Recent developments in legislative and administrative measures in countries of the Association of South-East Asian Nations to counter the illicit traffic in drugs
ASEAN Narcotic Desk
Policy and strategy
Legislative and administrative measures
Changes in drug legislation
Confiscation of illegally acquired assets
Denial of passports to drug offenders
Reward for information
Common legislative programme
Promotion of training
Promotion of the exchange of information betweendrug law enforcement agencies
Author: J. L. OHARA, M. ZAWAWI SALLEH
Pages: 51 to 56
Creation Date: 1987/01/01
Recent developments in legislative and administrative measures in countries of the Association of South-East Asian Nations to counter the illicit traffic in drugsJ. L. OHARA* Senior Federal Counsel, Attorney Generals Chambers, Malaysia
M. ZAWAWI SALLEH* Legal Adviser, Anti-Narcotics Task Force, National Security Council, Prime Ministers Department, Malaysia
The member States of the Association of South-East Asian Nations (ASEAN) have adopted various legislative and administrative measures to combat the illicit traffic in drugs. Some of these measures have been adopted as part of a scheme that aims at establishing uniformity among the methods to be used by ASEAN member States to achieve the common goal of suppressing the illicit traffic in drugs. This article describes some of the latest developments in this area.
The Association of South-East Asian Nations (ASEAN) was established at Bangkok on 8 August 1967 by the Bangkok Declaration, which was signed by the foreign ministers of Indonesia, Malaysia, the Philippines, Singapore and Thailand. The objective of the Declaration is to foster cultural, economic, scientific, social and technical co-operation between member States. On 7 January 1984, Brunei Darussalam joined ASEAN.
The drug problem has not spared any of the ASEAN member States, which have responded to the problem with mutual co-operation. They have formulated common policies, approaches and strategies, and adopted programmes and measures to overcome the drug problem that suit the prevailing circumstances.
The ASEAN Declaration of Principles to Combat the Abuse of Narcotic Drugs was adopted at Manila in 1976. To translate this Declaration into
*The views expressed in this article are those of the authors and do not necessarily reflect the views of the Malaysian Government.
action, the first ASEAN Drug Experts Group Meeting was held in Singapore in 1976; the meeting was to be held annually at a site chosen from among the ASEAN countries on a rotating basis. In May 1984, the 5th ASEAN Standing Committee renamed the ASEAN Drug Experts Group Meeting, calling it the Meeting of ASEAN Senior Officials on Drug Matters; the first meeting held under the new name was at Kuala Lumpur in 1985.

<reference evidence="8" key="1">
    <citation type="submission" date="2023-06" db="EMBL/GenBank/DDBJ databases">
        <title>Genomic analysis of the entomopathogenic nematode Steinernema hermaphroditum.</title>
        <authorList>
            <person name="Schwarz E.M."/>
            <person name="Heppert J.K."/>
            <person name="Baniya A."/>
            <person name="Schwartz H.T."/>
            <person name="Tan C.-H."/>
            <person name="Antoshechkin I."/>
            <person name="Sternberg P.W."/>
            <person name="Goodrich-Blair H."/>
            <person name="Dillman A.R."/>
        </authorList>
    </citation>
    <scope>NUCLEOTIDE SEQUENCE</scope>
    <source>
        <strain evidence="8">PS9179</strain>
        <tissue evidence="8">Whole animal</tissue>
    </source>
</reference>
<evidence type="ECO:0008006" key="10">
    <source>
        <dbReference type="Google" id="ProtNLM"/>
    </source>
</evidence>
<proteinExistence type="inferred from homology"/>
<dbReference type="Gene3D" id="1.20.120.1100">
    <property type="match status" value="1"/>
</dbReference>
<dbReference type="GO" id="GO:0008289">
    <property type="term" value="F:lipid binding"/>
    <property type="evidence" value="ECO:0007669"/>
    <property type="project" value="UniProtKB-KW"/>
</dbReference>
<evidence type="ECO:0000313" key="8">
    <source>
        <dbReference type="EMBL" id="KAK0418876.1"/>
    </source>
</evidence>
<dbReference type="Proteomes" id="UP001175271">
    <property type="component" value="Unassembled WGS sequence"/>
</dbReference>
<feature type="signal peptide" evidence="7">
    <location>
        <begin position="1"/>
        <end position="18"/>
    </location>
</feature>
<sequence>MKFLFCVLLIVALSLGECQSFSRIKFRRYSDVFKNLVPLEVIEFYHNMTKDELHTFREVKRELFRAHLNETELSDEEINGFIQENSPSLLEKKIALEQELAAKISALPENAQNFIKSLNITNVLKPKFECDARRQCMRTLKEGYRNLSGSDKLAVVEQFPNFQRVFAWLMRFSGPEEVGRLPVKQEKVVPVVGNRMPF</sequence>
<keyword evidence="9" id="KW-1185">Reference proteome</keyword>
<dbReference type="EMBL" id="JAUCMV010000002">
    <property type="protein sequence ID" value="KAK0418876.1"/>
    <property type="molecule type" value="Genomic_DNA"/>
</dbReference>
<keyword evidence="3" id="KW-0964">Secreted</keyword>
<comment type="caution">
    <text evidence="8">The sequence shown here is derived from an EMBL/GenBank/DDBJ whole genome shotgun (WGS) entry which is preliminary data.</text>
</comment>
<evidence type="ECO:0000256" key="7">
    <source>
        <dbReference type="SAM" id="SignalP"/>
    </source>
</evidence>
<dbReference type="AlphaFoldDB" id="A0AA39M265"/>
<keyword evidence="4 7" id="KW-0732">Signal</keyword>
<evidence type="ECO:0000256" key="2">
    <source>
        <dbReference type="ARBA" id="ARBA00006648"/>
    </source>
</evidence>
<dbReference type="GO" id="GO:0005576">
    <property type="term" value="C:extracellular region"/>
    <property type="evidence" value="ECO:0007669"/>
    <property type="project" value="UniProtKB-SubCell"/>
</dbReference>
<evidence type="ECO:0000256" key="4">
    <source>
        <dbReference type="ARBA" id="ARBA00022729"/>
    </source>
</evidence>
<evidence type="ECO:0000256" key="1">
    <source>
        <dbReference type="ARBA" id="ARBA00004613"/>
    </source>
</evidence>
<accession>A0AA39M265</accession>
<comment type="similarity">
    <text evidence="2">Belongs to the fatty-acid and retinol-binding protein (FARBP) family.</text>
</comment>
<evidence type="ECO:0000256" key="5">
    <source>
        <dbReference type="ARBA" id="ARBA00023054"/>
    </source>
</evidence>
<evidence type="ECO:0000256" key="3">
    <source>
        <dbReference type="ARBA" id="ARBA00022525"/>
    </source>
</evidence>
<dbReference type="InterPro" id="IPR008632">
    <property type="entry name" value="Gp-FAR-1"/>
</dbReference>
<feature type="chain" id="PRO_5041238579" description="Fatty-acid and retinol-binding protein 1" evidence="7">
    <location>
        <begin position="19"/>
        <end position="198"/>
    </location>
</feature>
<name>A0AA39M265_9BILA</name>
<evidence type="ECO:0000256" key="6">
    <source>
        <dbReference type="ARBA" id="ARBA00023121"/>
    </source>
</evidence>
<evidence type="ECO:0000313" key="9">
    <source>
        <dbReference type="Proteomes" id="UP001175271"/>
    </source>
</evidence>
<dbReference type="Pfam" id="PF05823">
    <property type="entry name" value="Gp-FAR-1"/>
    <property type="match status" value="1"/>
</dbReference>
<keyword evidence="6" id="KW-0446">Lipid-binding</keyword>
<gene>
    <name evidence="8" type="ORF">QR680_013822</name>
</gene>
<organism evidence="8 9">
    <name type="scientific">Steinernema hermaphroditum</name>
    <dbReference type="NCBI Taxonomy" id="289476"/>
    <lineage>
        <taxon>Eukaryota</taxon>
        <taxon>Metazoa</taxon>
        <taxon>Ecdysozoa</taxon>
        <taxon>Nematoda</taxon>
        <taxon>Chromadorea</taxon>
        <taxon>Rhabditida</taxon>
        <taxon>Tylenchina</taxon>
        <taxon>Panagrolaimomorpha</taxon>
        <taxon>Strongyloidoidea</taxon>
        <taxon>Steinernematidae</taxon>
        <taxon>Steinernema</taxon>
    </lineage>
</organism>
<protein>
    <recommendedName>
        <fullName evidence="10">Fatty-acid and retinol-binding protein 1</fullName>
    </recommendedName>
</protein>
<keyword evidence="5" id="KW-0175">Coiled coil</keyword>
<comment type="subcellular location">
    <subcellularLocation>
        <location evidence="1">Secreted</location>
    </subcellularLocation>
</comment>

The recommendations of these meetings in the field of legislation and law enforcement against illicit drug trafficking have strengthened the resolve and perseverance of the ASEAN States in their search for effective ways to suppress drug trafficking in the region.
In September 1982 the ASEAN Narcotic Desk was established at Jakarta. Its main objective is to serve as a clearing house in the ASEAN Secretariat for information on research, expertise and other activities related to drug matters within the ASEAN countries. The Narcotic Desk is operated by an officer chosen from among the ASEAN member countries on a rotating basis. This officer is also entrusted with the task of initiating activities that can assist in implementing and monitoring the projects recommended by the Meeting of ASEAN Senior Officials on Drug Matters and endorsed by the ASEAN Standing Committee. In addition, the Narcotic Desk Officer organizes such activities as meetings, courses and the exchange of information in order to assist ASEAN member countries in controlling drug problems.
The Narcotic Desk Officer plays an important role in developing co-operation and improving communication among ASEAN member States and serves as a focal point in collecting, compiling and disseminating data pertaining to the drug problem in these countries.
At the 16th ASEAN Ministerial Meeting, held at Bangkok in June 1983, the Narcotic Desk Officer was requested to study the problems of increased incidence in drug abuse and drug trafficking in the ASEAN countries and to recommend urgently needed measures to cope with such problems. In response, the Narcotic Desk Officer consulted the heads of the drug co-ordinating agencies in ASEAN member States. This resulted in a project entitled "The Mobile Seminar on National Drug Problems in the ASEAN Region". The project included recommendations and concrete proposals to harmonize certain differences between ASEAN countries concerning the principles, philosophies, systems and methods of combating the escalating drug problem, including the policy of moving towards uniformity in the provisions of drug legislation and their implementation so as to prevent any lacunae that might be used by drug traffickers to their advantage. Those recommendations and proposals were approved by the 8th ASEAN Drug Experts Group Meeting, held at Jakarta in 1984. Based upon this policy, the strategy of supply reduction, in which law enforcement is used to fight illicit cultivation, production, trade and distribution of narcotic and other dangerous drugs, was developed, in addition to the strategy of enhancing the legal control system, including uniformity in the enactment of significant provisions of drug legislation and their implementation.